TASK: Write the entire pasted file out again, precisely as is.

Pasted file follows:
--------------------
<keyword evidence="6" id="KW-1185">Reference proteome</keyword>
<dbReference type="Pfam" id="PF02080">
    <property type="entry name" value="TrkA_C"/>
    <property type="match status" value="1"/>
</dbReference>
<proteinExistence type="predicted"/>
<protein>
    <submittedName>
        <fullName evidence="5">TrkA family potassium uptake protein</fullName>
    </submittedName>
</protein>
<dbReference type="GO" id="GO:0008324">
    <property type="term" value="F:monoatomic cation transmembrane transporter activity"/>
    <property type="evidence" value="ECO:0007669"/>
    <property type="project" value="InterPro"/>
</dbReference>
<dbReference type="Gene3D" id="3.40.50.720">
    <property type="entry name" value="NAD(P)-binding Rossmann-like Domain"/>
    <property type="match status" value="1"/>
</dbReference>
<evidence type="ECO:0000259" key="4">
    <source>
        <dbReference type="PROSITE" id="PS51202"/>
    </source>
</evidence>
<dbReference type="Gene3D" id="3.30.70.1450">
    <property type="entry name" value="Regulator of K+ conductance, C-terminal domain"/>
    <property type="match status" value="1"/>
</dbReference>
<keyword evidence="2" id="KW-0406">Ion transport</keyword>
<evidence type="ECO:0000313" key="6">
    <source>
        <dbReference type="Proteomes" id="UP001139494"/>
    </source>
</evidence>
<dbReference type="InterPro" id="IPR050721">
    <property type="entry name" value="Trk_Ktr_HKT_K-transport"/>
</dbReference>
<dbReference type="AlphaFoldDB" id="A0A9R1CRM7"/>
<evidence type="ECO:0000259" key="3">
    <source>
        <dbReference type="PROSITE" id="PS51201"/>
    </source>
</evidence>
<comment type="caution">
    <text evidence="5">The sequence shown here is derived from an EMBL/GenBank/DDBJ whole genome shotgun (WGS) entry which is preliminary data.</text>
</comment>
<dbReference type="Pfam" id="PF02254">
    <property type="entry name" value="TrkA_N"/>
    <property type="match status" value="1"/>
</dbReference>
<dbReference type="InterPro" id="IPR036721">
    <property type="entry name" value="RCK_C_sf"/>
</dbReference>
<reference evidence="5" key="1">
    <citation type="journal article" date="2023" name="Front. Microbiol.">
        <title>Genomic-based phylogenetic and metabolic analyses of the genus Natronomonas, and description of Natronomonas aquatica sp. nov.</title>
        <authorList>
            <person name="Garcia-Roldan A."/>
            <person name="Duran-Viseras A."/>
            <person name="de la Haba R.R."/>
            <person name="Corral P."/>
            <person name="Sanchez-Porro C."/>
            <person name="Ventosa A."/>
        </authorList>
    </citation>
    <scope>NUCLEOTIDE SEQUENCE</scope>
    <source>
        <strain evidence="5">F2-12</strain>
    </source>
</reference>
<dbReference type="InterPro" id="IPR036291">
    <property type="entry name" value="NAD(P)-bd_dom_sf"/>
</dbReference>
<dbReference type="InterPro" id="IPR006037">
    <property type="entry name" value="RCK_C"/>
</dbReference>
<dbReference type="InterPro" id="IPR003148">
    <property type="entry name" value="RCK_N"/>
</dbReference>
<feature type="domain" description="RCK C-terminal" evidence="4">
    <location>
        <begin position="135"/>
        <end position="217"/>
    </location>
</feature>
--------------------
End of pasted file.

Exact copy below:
<keyword evidence="6" id="KW-1185">Reference proteome</keyword>
<dbReference type="Pfam" id="PF02080">
    <property type="entry name" value="TrkA_C"/>
    <property type="match status" value="1"/>
</dbReference>
<proteinExistence type="predicted"/>
<protein>
    <submittedName>
        <fullName evidence="5">TrkA family potassium uptake protein</fullName>
    </submittedName>
</protein>
<dbReference type="GO" id="GO:0008324">
    <property type="term" value="F:monoatomic cation transmembrane transporter activity"/>
    <property type="evidence" value="ECO:0007669"/>
    <property type="project" value="InterPro"/>
</dbReference>
<dbReference type="Gene3D" id="3.40.50.720">
    <property type="entry name" value="NAD(P)-binding Rossmann-like Domain"/>
    <property type="match status" value="1"/>
</dbReference>
<evidence type="ECO:0000259" key="4">
    <source>
        <dbReference type="PROSITE" id="PS51202"/>
    </source>
</evidence>
<dbReference type="Gene3D" id="3.30.70.1450">
    <property type="entry name" value="Regulator of K+ conductance, C-terminal domain"/>
    <property type="match status" value="1"/>
</dbReference>
<keyword evidence="2" id="KW-0406">Ion transport</keyword>
<evidence type="ECO:0000313" key="6">
    <source>
        <dbReference type="Proteomes" id="UP001139494"/>
    </source>
</evidence>
<dbReference type="InterPro" id="IPR050721">
    <property type="entry name" value="Trk_Ktr_HKT_K-transport"/>
</dbReference>
<dbReference type="AlphaFoldDB" id="A0A9R1CRM7"/>
<evidence type="ECO:0000259" key="3">
    <source>
        <dbReference type="PROSITE" id="PS51201"/>
    </source>
</evidence>
<comment type="caution">
    <text evidence="5">The sequence shown here is derived from an EMBL/GenBank/DDBJ whole genome shotgun (WGS) entry which is preliminary data.</text>
</comment>
<dbReference type="Pfam" id="PF02254">
    <property type="entry name" value="TrkA_N"/>
    <property type="match status" value="1"/>
</dbReference>
<dbReference type="InterPro" id="IPR036721">
    <property type="entry name" value="RCK_C_sf"/>
</dbReference>
<reference evidence="5" key="1">
    <citation type="journal article" date="2023" name="Front. Microbiol.">
        <title>Genomic-based phylogenetic and metabolic analyses of the genus Natronomonas, and description of Natronomonas aquatica sp. nov.</title>
        <authorList>
            <person name="Garcia-Roldan A."/>
            <person name="Duran-Viseras A."/>
            <person name="de la Haba R.R."/>
            <person name="Corral P."/>
            <person name="Sanchez-Porro C."/>
            <person name="Ventosa A."/>
        </authorList>
    </citation>
    <scope>NUCLEOTIDE SEQUENCE</scope>
    <source>
        <strain evidence="5">F2-12</strain>
    </source>
</reference>
<dbReference type="InterPro" id="IPR036291">
    <property type="entry name" value="NAD(P)-bd_dom_sf"/>
</dbReference>
<dbReference type="InterPro" id="IPR006037">
    <property type="entry name" value="RCK_C"/>
</dbReference>
<dbReference type="InterPro" id="IPR003148">
    <property type="entry name" value="RCK_N"/>
</dbReference>
<feature type="domain" description="RCK C-terminal" evidence="4">
    <location>
        <begin position="135"/>
        <end position="217"/>
    </location>
</feature>